FIGS. 8A and 8B illustrate another embodiment, where the display has the form of a point-of-purchase display for figurines and includes a rotating display. Referring to FIG. 8A, a piezoelectric motor 5 is shown attached to the top of a toy display 80 where merchandise 3 in the form of toy figurines is displayed for sale. A figurine 81 is mounted to a turntable support 82. The turntable 82 is attached to the drive shaft 7 of the piezoelectric motor 5. As seen in the partial enlarged view of FIG. 8B, the bottom part of a figurine 81 is mounted to the turntable 82 via a two-sided adhesive mount 84. The turntable 82 is attached to the drive shaft 7 of the piezoelectric motor 2.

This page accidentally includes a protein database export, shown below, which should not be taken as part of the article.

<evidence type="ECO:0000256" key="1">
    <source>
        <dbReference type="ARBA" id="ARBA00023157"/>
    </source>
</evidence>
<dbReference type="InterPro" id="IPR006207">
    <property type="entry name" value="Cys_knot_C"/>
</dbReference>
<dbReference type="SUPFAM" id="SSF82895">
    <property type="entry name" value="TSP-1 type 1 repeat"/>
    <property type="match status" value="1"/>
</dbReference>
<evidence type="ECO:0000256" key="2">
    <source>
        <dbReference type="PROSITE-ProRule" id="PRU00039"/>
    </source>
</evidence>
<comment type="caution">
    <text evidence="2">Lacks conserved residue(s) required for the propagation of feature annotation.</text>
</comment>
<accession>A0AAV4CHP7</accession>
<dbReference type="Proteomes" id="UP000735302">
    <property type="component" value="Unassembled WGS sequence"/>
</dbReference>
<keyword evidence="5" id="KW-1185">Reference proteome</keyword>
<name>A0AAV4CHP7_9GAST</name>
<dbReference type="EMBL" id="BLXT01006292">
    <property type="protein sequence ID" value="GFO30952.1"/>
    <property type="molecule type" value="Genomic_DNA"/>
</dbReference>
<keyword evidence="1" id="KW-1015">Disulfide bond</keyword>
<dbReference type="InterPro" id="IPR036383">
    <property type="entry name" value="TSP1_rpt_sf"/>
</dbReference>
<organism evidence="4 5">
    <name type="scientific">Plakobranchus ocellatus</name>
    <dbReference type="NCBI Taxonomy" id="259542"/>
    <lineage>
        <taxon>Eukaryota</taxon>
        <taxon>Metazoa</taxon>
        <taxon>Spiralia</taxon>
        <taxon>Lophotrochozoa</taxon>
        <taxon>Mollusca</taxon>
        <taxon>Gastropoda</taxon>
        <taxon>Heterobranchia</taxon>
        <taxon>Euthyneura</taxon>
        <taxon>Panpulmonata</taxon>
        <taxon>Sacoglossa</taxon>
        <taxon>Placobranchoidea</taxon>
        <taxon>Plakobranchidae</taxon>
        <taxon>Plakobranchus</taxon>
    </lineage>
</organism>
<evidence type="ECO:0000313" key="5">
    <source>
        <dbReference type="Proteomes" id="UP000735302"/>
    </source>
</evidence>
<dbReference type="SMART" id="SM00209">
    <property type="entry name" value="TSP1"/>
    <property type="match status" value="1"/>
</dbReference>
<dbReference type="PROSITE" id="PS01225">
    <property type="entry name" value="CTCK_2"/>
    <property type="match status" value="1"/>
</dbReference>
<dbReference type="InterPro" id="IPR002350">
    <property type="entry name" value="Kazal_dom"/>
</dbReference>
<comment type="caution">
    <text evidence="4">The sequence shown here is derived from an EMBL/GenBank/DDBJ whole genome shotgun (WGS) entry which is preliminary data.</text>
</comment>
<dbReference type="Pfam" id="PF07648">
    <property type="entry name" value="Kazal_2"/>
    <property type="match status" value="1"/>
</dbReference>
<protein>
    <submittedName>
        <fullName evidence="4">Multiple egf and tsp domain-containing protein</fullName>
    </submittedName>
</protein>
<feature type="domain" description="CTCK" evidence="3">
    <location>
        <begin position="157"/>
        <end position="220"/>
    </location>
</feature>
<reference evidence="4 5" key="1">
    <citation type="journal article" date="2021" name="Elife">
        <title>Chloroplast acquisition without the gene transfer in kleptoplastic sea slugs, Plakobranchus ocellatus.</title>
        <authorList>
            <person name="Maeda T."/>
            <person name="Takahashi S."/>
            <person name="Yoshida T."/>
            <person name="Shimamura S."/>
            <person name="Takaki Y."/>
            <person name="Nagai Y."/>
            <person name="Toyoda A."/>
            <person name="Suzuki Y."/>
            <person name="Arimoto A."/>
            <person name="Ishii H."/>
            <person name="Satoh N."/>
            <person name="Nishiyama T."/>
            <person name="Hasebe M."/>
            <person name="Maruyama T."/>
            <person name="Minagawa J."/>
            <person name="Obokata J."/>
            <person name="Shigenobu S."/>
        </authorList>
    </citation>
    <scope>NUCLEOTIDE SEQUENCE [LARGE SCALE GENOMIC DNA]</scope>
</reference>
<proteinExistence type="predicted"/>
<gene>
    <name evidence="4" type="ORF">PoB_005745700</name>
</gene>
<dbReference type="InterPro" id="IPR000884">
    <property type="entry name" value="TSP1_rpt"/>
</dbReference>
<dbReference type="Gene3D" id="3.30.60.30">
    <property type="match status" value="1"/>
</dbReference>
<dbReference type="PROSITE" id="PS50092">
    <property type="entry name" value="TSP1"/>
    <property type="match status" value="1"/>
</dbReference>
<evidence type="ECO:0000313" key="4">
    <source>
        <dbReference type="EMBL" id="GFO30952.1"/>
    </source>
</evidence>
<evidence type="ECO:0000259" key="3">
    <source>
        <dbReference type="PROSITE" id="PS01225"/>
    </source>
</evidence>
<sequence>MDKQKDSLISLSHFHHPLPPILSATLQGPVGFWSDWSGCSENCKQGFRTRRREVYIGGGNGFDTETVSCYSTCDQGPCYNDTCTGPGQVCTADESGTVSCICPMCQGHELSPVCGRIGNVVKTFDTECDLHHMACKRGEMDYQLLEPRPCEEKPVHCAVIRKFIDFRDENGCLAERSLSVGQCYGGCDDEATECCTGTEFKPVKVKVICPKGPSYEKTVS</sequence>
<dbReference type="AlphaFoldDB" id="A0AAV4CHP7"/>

FIGS. 9A and 9B illustrate a suitable transistor oscillator motor 5 for various embodiments of this invention. The transistor oscillator motor 5 preferably includes a transistor oscillator designed for rotary movement. Such motors have been used to drive the pendulum of anniversary clocks, and may be a transistor oscillator available as Model DR-2200 Shontek from Duteck Industrial Co. Such transistor oscillator motor has a housing 90 with overall dimensions of about 58×58×16 mm, and accommodates one AA-size battery. The battery may typically have a life of up to one year under non-stop use, although battery life will be dependent on the weight of the display being rotated. The driving system for the illustrative embodiment includes a start switch, as seen in FIG. 1C for example, that is, the motor begins and continues operation whenever a battery is inserted and the start switch is turned on until the switch is turned off. This motor has an amplitude of 360 degrees with two-way reversible revolution, and a torque for shaft within 25 g.